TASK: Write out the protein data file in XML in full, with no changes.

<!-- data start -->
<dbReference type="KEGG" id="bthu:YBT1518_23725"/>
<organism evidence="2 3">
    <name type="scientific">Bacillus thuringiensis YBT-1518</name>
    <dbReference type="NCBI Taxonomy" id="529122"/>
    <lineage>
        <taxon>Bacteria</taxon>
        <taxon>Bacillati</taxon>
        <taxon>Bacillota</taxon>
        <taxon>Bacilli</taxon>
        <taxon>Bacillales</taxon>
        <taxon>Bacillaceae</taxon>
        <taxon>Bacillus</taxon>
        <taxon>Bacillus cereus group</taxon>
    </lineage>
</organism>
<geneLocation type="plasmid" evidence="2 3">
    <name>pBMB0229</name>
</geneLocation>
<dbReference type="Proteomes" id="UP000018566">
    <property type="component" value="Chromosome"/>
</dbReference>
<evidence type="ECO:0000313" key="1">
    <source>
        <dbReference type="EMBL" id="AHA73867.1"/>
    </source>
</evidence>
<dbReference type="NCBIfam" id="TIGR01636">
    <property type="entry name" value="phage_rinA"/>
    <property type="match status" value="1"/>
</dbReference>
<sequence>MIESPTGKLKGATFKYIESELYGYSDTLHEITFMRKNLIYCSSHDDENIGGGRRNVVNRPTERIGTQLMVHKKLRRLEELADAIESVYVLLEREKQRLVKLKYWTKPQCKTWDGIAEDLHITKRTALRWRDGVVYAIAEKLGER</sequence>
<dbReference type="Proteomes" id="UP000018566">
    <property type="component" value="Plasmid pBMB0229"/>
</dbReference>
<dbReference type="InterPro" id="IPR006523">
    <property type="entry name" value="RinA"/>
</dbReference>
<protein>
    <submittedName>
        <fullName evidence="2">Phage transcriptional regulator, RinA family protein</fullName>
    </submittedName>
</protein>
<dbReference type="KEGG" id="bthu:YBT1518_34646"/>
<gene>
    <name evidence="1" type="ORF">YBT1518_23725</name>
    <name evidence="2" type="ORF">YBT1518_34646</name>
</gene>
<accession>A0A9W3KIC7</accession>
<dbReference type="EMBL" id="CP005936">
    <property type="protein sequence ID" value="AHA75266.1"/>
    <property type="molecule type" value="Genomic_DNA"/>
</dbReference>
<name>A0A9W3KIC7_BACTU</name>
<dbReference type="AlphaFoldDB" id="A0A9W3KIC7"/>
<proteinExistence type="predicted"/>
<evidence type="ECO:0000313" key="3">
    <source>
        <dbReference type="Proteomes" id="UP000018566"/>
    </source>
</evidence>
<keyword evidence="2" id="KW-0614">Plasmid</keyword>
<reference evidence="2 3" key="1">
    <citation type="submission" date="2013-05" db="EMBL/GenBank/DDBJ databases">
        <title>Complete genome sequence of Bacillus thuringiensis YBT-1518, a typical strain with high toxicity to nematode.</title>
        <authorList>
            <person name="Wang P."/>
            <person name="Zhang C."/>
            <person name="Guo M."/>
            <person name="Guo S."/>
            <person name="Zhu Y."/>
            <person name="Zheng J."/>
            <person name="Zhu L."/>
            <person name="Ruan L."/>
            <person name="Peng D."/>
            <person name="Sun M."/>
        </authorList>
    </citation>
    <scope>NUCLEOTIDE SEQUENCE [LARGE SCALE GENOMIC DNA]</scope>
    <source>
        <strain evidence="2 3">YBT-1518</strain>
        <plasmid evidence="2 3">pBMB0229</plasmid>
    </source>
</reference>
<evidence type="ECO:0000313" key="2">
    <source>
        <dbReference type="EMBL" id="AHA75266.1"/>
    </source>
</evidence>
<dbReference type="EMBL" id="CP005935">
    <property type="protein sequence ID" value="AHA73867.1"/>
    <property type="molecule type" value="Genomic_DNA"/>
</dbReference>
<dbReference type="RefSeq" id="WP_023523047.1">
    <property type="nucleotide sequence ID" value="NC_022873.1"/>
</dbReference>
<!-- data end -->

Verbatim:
<dbReference type="KEGG" id="bthu:YBT1518_23725"/>
<organism evidence="2 3">
    <name type="scientific">Bacillus thuringiensis YBT-1518</name>
    <dbReference type="NCBI Taxonomy" id="529122"/>
    <lineage>
        <taxon>Bacteria</taxon>
        <taxon>Bacillati</taxon>
        <taxon>Bacillota</taxon>
        <taxon>Bacilli</taxon>
        <taxon>Bacillales</taxon>
        <taxon>Bacillaceae</taxon>
        <taxon>Bacillus</taxon>
        <taxon>Bacillus cereus group</taxon>
    </lineage>
</organism>
<geneLocation type="plasmid" evidence="2 3">
    <name>pBMB0229</name>
</geneLocation>
<dbReference type="Proteomes" id="UP000018566">
    <property type="component" value="Chromosome"/>
</dbReference>
<evidence type="ECO:0000313" key="1">
    <source>
        <dbReference type="EMBL" id="AHA73867.1"/>
    </source>
</evidence>
<dbReference type="NCBIfam" id="TIGR01636">
    <property type="entry name" value="phage_rinA"/>
    <property type="match status" value="1"/>
</dbReference>
<sequence>MIESPTGKLKGATFKYIESELYGYSDTLHEITFMRKNLIYCSSHDDENIGGGRRNVVNRPTERIGTQLMVHKKLRRLEELADAIESVYVLLEREKQRLVKLKYWTKPQCKTWDGIAEDLHITKRTALRWRDGVVYAIAEKLGER</sequence>
<dbReference type="Proteomes" id="UP000018566">
    <property type="component" value="Plasmid pBMB0229"/>
</dbReference>
<dbReference type="InterPro" id="IPR006523">
    <property type="entry name" value="RinA"/>
</dbReference>
<protein>
    <submittedName>
        <fullName evidence="2">Phage transcriptional regulator, RinA family protein</fullName>
    </submittedName>
</protein>
<dbReference type="KEGG" id="bthu:YBT1518_34646"/>
<gene>
    <name evidence="1" type="ORF">YBT1518_23725</name>
    <name evidence="2" type="ORF">YBT1518_34646</name>
</gene>
<accession>A0A9W3KIC7</accession>
<dbReference type="EMBL" id="CP005936">
    <property type="protein sequence ID" value="AHA75266.1"/>
    <property type="molecule type" value="Genomic_DNA"/>
</dbReference>
<name>A0A9W3KIC7_BACTU</name>
<dbReference type="AlphaFoldDB" id="A0A9W3KIC7"/>
<proteinExistence type="predicted"/>
<evidence type="ECO:0000313" key="3">
    <source>
        <dbReference type="Proteomes" id="UP000018566"/>
    </source>
</evidence>
<keyword evidence="2" id="KW-0614">Plasmid</keyword>
<reference evidence="2 3" key="1">
    <citation type="submission" date="2013-05" db="EMBL/GenBank/DDBJ databases">
        <title>Complete genome sequence of Bacillus thuringiensis YBT-1518, a typical strain with high toxicity to nematode.</title>
        <authorList>
            <person name="Wang P."/>
            <person name="Zhang C."/>
            <person name="Guo M."/>
            <person name="Guo S."/>
            <person name="Zhu Y."/>
            <person name="Zheng J."/>
            <person name="Zhu L."/>
            <person name="Ruan L."/>
            <person name="Peng D."/>
            <person name="Sun M."/>
        </authorList>
    </citation>
    <scope>NUCLEOTIDE SEQUENCE [LARGE SCALE GENOMIC DNA]</scope>
    <source>
        <strain evidence="2 3">YBT-1518</strain>
        <plasmid evidence="2 3">pBMB0229</plasmid>
    </source>
</reference>
<evidence type="ECO:0000313" key="2">
    <source>
        <dbReference type="EMBL" id="AHA75266.1"/>
    </source>
</evidence>
<dbReference type="EMBL" id="CP005935">
    <property type="protein sequence ID" value="AHA73867.1"/>
    <property type="molecule type" value="Genomic_DNA"/>
</dbReference>
<dbReference type="RefSeq" id="WP_023523047.1">
    <property type="nucleotide sequence ID" value="NC_022873.1"/>
</dbReference>